Verabioff claims the history of video art, fashion photography, Feminist Art and the YBAs as central to his formation as an author. Among the artists whom he proudly cites as precursors are Gretchen Bender, Louise Lawler, Jenny Holzer, Diamanda Galas, Martha Rosler, Judith Barry, Dara Birnbaum and Genevieve Cadieux. The figure most often quoted within Verabioff’s work, however, is Hannah Wilke whose presence is palpable in the gum “lesions” that populate the surfaces of the show’s canvases and works on paper. Verabioff presses chewed gum onto his works, which he then spray-paints white using a template. These intercessions function in much the same way as the gum “wounds” in the “Starification Object Series” (1974-82) in which Wilke “scarred” her body as it appeared in parodies of the poses common in “men’s magazines”.
The visual landscape of TEARS finds Verabioff returning to familiar territory in Francesco Scavullo’s iconic portraits of women, with Jo-Bro Nick Jonas again functioning as both the artist’s male muse and the exhibition’s image of passivity. The page tears’ elegant and minimal blend of text, image, symbol, and mark-making reveals itself as slow-burning and deceptively seductive, while politically cantankerous. Gum, prison tears, and spray paint tags adorn the images of Verabioff’s model and celebrity muses, the cutting agent for the Situationist and feminist politics at the core of the work.
A suite of drawings all bear the text “ANTIFA”. The stars whose photographs appear in these works include Barbra Streisand, Madonna and Diana Ross, all of whom were carefully styled and lit to maximize the agreed-upon notions of beauty then in currency. By applying “ANTIFA” to these images, Verabioff allows the passive sitters to carry a message of resistance, stripping the women of their original “to-be-looked-at-ness” and saturating the images with political relevance. In this manner, Verabioff views the women in the exhibition as cultural insurgents. The adolescent Brooke Shields, for example, appears variously throughout the page tears, on the canvases and in the wall vinyl. Her notorious status as “child” during the formative years of her public persona are here jettisoned of powerlessness. Material for the canvases is also taken from Alissa Bennett’s series of zines Dead is Better. Bennett, who works at the gallery, is thereby enlisted as a live cultural insurgent.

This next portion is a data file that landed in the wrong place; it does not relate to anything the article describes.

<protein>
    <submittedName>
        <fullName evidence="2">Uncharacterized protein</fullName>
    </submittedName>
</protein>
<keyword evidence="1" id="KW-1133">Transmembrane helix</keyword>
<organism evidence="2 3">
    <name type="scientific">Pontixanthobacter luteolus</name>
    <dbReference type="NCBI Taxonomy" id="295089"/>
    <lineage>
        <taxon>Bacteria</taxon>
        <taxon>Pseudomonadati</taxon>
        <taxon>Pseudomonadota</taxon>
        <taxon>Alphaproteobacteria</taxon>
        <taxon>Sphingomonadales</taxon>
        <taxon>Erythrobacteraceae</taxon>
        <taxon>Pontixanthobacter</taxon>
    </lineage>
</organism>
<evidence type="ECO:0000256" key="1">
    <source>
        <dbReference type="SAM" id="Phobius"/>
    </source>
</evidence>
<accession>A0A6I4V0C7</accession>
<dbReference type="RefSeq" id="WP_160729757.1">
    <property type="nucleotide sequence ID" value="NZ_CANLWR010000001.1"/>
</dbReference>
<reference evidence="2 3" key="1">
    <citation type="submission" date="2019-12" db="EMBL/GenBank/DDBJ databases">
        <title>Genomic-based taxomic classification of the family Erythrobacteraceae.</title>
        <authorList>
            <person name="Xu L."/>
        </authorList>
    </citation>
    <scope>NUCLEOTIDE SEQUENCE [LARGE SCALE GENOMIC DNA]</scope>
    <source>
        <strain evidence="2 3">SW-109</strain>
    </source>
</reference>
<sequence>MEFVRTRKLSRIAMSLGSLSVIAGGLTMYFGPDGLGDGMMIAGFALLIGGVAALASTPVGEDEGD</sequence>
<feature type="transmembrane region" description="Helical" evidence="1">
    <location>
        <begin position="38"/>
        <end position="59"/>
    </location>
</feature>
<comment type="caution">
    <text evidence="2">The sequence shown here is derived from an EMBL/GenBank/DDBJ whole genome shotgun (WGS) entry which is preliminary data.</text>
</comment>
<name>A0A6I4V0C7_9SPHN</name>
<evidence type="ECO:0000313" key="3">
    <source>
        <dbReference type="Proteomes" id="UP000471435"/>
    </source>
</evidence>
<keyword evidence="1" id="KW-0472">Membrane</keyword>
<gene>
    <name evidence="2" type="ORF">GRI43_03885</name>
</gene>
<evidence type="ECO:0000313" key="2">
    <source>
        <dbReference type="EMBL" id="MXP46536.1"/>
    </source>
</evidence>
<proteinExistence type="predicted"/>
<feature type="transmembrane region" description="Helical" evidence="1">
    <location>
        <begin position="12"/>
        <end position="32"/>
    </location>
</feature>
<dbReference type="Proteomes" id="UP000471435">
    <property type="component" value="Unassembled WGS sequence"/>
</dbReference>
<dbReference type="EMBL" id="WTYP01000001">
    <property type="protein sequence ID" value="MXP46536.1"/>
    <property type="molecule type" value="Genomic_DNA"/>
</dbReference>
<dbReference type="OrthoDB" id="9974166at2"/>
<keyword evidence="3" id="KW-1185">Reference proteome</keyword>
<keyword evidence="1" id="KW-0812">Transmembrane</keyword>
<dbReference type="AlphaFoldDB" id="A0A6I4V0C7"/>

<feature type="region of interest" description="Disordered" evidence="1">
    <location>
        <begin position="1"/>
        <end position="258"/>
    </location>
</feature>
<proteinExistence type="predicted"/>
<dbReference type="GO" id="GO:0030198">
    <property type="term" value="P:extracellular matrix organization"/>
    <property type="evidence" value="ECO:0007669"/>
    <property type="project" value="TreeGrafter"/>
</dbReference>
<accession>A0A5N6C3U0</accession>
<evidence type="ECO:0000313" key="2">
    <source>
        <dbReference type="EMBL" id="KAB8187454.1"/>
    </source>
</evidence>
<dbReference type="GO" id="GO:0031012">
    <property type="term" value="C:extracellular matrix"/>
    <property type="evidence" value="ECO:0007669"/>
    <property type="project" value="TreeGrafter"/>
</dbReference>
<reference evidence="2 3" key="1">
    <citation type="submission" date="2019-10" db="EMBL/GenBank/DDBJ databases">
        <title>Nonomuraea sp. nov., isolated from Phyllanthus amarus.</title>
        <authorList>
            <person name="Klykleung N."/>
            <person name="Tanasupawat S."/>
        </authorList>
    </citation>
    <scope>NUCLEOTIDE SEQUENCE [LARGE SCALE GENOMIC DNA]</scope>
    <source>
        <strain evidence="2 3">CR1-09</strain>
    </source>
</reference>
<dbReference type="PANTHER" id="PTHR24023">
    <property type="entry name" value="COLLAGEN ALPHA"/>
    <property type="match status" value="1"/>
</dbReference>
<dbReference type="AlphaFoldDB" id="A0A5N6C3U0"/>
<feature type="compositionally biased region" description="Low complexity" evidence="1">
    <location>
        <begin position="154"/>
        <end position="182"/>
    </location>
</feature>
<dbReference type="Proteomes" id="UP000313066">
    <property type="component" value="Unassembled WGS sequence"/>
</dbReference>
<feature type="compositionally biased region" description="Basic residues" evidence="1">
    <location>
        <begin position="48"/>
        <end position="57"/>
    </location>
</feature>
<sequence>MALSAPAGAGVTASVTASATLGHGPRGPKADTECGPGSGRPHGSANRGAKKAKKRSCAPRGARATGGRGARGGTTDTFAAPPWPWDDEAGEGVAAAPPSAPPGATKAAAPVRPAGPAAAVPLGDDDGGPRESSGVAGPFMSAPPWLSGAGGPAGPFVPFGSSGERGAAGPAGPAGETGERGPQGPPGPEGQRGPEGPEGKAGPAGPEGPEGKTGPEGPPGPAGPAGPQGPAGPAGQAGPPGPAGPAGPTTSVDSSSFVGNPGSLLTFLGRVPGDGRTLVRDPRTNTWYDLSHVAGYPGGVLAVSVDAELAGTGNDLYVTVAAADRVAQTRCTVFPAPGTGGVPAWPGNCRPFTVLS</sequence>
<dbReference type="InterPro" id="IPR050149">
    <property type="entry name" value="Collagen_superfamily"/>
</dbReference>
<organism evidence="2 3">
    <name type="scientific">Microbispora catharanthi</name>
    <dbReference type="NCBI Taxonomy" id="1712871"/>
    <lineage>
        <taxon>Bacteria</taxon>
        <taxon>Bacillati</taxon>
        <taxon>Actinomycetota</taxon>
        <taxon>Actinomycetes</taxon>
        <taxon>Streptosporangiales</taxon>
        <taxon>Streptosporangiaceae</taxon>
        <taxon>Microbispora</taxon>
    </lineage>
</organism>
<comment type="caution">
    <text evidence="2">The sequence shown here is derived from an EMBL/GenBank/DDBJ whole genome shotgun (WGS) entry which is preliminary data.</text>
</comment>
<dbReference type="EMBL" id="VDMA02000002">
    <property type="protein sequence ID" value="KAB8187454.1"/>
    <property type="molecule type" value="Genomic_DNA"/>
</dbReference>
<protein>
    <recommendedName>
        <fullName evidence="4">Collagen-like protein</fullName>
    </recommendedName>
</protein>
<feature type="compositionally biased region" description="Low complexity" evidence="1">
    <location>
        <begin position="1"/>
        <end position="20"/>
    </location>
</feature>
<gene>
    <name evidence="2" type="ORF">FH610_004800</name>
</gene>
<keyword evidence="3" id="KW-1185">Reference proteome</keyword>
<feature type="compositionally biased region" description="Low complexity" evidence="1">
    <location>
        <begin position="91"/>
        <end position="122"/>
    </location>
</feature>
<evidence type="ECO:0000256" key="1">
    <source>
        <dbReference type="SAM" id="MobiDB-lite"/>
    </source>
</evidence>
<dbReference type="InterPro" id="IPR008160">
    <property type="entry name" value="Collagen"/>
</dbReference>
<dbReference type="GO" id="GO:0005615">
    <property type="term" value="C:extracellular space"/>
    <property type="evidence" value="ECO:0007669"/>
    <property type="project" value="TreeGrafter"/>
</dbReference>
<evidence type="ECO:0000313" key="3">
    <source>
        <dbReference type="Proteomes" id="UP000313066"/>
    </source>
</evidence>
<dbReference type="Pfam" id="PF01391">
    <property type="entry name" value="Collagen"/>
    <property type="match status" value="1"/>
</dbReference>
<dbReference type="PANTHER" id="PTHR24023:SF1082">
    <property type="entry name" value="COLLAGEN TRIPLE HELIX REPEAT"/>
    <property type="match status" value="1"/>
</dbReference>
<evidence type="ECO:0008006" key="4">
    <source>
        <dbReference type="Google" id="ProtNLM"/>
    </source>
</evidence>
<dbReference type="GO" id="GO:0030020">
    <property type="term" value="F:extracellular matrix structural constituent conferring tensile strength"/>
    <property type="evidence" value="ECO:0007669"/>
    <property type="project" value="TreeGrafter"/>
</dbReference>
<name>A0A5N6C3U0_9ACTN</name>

Mark Verabioff was born in Kingston, Canada in 1963. He has been living and working in Los Angeles for the past 16 years. Based in New York until 2001, Verabioff regularly performed guerrilla art actions and screened single-channel videotapes in museums and not-for-profits throughout the city. He was featured in the 2016 iteration of Made in L.A., the Biennial exhibition at the Hammer Museum, and it was this substantive appearance that has galvanized interest in his work.
This is Verabioff’s first exhibition with Team.